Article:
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Phoenix Forward magazine

The best advice my father ever gave me

Advice comes from every corner of our lives, but there’s something about guidance from our fathers that can resonate for a lifetime. In honor of Father’s Day, we asked five University of Phoenix faculty members to tell us about the most meaningful advice their dads ever gave them. Here’s what they shared:

Janeen Dahn

“My father told me, ‘Always remember that you’re a product of your environment.’ He meant I should surround myself with what I wanted to do or be in life, because success is something I can have control over.

“He was right. I wasn’t a great student, so I hung around with people smarter than me. Even now, I’ve surrounded myself with people with doctoral degrees, and now I’m in the doctoral program. This rule worked in reverse, too. When I was younger, if I put myself in a bad situation, guess what. Bad things happened. So I’ve continued to surround myself with scholars.”

—Janeen Dahn, assistant dean, College of Nursing

Franzi Walsh

“My dad was a big proponent of thinking before you speak. He’d say, ‘Don’t blurt out the first thing that comes to your mind; consider the situation.’ This came in handy when I went into law enforcement, where you sometimes have to act quickly and speak calmly while something disastrous is happening.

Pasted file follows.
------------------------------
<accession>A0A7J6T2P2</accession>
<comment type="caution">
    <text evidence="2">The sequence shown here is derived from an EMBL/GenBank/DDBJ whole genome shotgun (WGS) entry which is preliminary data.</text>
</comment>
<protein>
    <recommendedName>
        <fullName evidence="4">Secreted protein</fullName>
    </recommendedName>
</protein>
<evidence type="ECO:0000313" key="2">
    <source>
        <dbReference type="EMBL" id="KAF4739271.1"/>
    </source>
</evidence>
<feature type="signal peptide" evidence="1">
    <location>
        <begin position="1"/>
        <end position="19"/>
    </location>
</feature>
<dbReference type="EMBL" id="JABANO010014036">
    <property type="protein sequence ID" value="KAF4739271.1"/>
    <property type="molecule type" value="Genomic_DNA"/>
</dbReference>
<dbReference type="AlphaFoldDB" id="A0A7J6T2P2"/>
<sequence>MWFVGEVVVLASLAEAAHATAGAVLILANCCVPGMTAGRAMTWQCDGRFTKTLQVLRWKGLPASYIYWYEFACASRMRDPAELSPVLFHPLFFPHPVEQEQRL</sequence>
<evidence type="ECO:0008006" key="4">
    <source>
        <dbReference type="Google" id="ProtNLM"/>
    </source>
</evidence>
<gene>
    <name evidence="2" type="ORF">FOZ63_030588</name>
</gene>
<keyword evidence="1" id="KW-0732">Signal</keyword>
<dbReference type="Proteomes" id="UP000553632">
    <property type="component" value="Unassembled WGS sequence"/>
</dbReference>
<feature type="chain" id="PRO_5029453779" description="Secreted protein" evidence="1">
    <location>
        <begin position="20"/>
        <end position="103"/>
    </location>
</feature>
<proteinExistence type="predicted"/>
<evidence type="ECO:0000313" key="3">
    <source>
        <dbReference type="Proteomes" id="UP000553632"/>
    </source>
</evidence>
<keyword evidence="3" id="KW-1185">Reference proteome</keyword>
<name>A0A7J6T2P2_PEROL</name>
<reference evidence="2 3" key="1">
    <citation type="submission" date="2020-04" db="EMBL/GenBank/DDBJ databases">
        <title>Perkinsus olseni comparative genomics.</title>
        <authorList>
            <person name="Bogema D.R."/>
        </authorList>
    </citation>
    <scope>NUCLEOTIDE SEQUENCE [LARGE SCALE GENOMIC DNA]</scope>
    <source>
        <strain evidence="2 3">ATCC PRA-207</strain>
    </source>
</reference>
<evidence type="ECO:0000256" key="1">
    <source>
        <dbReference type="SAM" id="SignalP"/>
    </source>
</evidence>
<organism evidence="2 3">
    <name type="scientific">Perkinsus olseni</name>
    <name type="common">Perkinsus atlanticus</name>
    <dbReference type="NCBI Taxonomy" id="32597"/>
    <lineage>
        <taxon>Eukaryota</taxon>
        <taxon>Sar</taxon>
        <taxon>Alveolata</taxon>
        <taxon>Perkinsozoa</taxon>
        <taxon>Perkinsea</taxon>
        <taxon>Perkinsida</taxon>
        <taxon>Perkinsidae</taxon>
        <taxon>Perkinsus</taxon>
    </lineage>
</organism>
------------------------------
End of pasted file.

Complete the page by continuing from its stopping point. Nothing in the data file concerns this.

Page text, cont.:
“My father also taught me never to leave the driveway without putting on my seat belt. When I first started driving, if he was in the car and I didn’t put on my seat belt, he’d take the keys and make me get out and walk to school. And we lived on the edge of town, a mile from school!”

—Franzi Walsh, associate dean, College of Criminal Justice and Security

James Ness

“When things went wrong, my father used to always say, ‘Don’t worry about everything; nothing will be all right.’ It sounds funny, but I knew he meant, ‘Don’t worry about the small stuff; it’s all immaterial.’ It’s one of the sayings I use in the office, with my staff. It gives some levity to the situation, but it also makes people think, ‘Hey, things could be worse.’”

James Ness, PhD, dean, College of Criminal Justice and Security

Jaseon Outlaw

“My father communicated by action rather than words. And the best lesson I learned watching him is that providing for your family is most important, and pursuing higher education is the best way to do that. My parents surrounded us with their friends, all of whom placed a premium on education, and they made it known that going to college wasn’t an option; it was an expectation. It’s something that’s served me well.”

—Jaseon Outlaw, PhD, assistant dean, College of Social Sciences

Alisa Fleming

“My dad insisted that his children learn to treat all people, from all walks of life, with the same respect. I live my life based on what he taught us — I treat everybody the same, no matter who are they are or what they do. It makes me happy to be a role model for my daughter in this way because it’s her grandfather’s legacy.”

—Alisa Fleming, associate dean, School of Business

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